FARMINGTON — A Farmington veterinarian who seemed to do it all and bring smiles to the faces of those he helped, has died.
Dr. Jose "Joe" Plutarco Quintana died of abdominal cancer Saturday. He was 66. Quintana's death was a shock to many animal advocates and owners in the area who came of age under his gentle and generous care. Quintana and his wife, Susan Moreland, owned and operated Animal Haven Clinic in Farmington since the late 1970s.
One of those mourning his loss this week is Debbie Coburn, who runs Four Corners Equine Rescue with her husband Terry in Aztec.
"I've known Dr. Q for over 30 years. He was my parents' vet, then mine, then the rescue's, but more than everything, he was a dear friend," Coburn said. "For all the animal folks in this area, it's like we've lost the third leg of a three-legged stool."
Coburn has run her nonprofit horse rescue organization for almost a decade and said Dr. Quintana was a major part of her rescue's success and longevity.
"I would call him and tell him what I wanted to do and he just agreed immediately every time," Coburn said. "There was no hesitation to help in his DNA.
"It didn't matter what time of the day or night. If I called, he would come out to help a horse in trouble."
Dr. Quintana was known as much for his friendly bedside manner as he was for his willingness to donate his time and expertise, all in an effort to help one more animal out of jeopardy.
"One of the things I loved about 'Q' is that he was always going to workshops, clinics, seminars, events -- he was always trying to get better so he could do more to help animals and those who worked alongside him," Coburn said. "The man never stopped. He was an extraordinary vet and it will be impossible to find anyone who comes close to him because horses was where his heart was."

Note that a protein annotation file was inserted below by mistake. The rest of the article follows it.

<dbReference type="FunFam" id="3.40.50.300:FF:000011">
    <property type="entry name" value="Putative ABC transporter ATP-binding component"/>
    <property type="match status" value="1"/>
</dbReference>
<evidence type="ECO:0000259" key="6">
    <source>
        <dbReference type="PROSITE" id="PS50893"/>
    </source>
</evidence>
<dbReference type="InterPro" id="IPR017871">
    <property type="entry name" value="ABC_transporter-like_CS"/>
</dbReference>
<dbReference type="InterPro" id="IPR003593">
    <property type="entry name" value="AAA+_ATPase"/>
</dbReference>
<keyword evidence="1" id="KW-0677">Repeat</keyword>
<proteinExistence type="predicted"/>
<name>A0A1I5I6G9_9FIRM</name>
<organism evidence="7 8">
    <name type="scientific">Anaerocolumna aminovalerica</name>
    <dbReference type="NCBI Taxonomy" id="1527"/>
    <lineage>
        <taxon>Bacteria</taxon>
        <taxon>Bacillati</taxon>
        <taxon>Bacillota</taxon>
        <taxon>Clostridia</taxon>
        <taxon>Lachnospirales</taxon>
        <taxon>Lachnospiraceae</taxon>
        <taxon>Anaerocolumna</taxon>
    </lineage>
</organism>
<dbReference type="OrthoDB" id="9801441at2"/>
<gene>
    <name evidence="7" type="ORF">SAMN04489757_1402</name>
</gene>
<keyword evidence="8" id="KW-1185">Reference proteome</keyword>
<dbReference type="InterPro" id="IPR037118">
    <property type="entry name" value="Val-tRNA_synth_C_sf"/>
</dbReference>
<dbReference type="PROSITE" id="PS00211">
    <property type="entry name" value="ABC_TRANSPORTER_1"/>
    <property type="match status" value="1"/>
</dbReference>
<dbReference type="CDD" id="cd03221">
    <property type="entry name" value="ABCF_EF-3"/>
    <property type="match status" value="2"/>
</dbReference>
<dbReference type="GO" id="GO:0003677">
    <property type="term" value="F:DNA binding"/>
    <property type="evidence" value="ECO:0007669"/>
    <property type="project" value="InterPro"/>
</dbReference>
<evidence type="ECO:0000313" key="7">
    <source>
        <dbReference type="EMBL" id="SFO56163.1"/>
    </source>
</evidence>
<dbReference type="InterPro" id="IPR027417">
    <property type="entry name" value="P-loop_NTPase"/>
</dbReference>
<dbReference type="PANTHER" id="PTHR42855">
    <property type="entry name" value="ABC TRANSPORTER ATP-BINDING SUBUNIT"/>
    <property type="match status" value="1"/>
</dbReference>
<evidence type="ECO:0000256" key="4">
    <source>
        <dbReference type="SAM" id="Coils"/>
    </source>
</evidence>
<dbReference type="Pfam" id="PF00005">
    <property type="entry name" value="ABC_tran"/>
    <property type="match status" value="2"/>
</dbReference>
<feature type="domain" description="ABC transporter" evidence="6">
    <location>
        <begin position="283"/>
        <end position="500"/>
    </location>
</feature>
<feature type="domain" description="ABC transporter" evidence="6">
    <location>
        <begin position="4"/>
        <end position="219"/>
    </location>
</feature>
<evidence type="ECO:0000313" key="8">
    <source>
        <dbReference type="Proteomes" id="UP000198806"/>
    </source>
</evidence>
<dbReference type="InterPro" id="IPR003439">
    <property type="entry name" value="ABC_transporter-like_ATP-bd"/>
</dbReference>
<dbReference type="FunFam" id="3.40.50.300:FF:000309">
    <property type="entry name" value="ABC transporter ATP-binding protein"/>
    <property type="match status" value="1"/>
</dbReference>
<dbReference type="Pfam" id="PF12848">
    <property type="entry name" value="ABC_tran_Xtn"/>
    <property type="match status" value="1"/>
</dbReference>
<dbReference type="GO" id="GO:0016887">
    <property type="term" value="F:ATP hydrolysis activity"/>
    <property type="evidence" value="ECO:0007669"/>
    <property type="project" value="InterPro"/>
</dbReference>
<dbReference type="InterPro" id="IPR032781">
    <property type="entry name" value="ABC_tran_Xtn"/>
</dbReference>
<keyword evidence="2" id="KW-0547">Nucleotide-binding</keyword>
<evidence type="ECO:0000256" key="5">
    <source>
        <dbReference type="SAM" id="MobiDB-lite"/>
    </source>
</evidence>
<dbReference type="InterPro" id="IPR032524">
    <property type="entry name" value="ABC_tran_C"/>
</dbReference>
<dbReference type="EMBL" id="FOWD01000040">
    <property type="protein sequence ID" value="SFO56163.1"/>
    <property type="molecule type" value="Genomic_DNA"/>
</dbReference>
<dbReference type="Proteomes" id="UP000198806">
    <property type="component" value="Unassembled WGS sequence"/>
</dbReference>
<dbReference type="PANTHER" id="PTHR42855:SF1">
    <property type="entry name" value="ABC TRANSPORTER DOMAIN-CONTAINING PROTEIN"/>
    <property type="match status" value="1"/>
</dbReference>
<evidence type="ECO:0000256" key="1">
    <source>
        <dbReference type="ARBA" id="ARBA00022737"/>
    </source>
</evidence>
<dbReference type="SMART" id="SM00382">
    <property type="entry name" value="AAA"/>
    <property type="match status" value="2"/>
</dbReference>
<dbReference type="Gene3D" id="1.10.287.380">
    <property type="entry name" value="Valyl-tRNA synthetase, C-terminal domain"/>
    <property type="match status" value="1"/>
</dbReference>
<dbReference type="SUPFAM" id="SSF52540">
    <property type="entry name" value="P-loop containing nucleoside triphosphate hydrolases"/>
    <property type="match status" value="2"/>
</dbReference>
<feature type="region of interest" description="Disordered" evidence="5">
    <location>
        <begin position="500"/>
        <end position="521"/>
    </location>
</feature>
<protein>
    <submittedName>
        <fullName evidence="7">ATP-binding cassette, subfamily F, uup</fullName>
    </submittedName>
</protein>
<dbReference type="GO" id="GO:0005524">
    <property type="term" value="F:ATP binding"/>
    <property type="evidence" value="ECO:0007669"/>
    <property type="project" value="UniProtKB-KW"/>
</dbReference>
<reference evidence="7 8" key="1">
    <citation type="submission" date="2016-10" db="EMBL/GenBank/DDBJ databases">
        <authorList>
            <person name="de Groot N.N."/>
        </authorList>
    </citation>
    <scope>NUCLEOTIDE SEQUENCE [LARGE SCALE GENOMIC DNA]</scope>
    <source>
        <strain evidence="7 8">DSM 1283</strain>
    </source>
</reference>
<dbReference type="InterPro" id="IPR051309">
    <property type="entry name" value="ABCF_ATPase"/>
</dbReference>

Coburn recalled a cruelty case in Cuba that relied on Quintana twice testifying for the prosecution. He never charged anyone for his efforts or his time spent, Coburn said.
Gina Morris, a Farmington resident and retired city employee, has volunteered for both horse and dog rescue organizations in the area. Morris recalled Quintana's willingness to save animals other medical professionals might have given up on.
"I was a volunteer for four years at the equine rescue and we had just taken in these horribly neglected, starved horses held by the livestock board," Morris said. "Of course, who do we take them to? Dr. Quintana. We took them straight to the clinic where Q worked his magic. I was amazed by his genuine care and concern. He did everything to help these animals to bring them through. So many went on to live happy lives because of him."
When Morris adopted a horse that needed complex orthopedic work, he said Quintana was there at a moment's notice to help.
"He had a great sense of humor which I am sure helped him get through many of the things he had to deal with on a daily basis," Morris said. "He did so much for rescues, often at his own expense. He was one of a kind. He taught himself through so many of these adventures, I guess you'd call them, but that was just the kind of person and professional that he was."
Farmington residents Judy Cumberworth and her husband met Quintana nearly 40 years ago. She said she feels the loss of both a beloved family friend as well as a caring, invaluable veterinarian who treated 12 of her family's horses. Quintana also volunteered his medical help at Cumberworth's non-profit group, San Juan Valley Trail Riders.
"He would take horses other people wanted to put down and fix them if he could," she said. "I've known a lot of vets, but none of them have gone to the lengths Dr. Joe went. He truly was an animal lover. The world is just not quite complete without him around. He was a very special person. He was like family."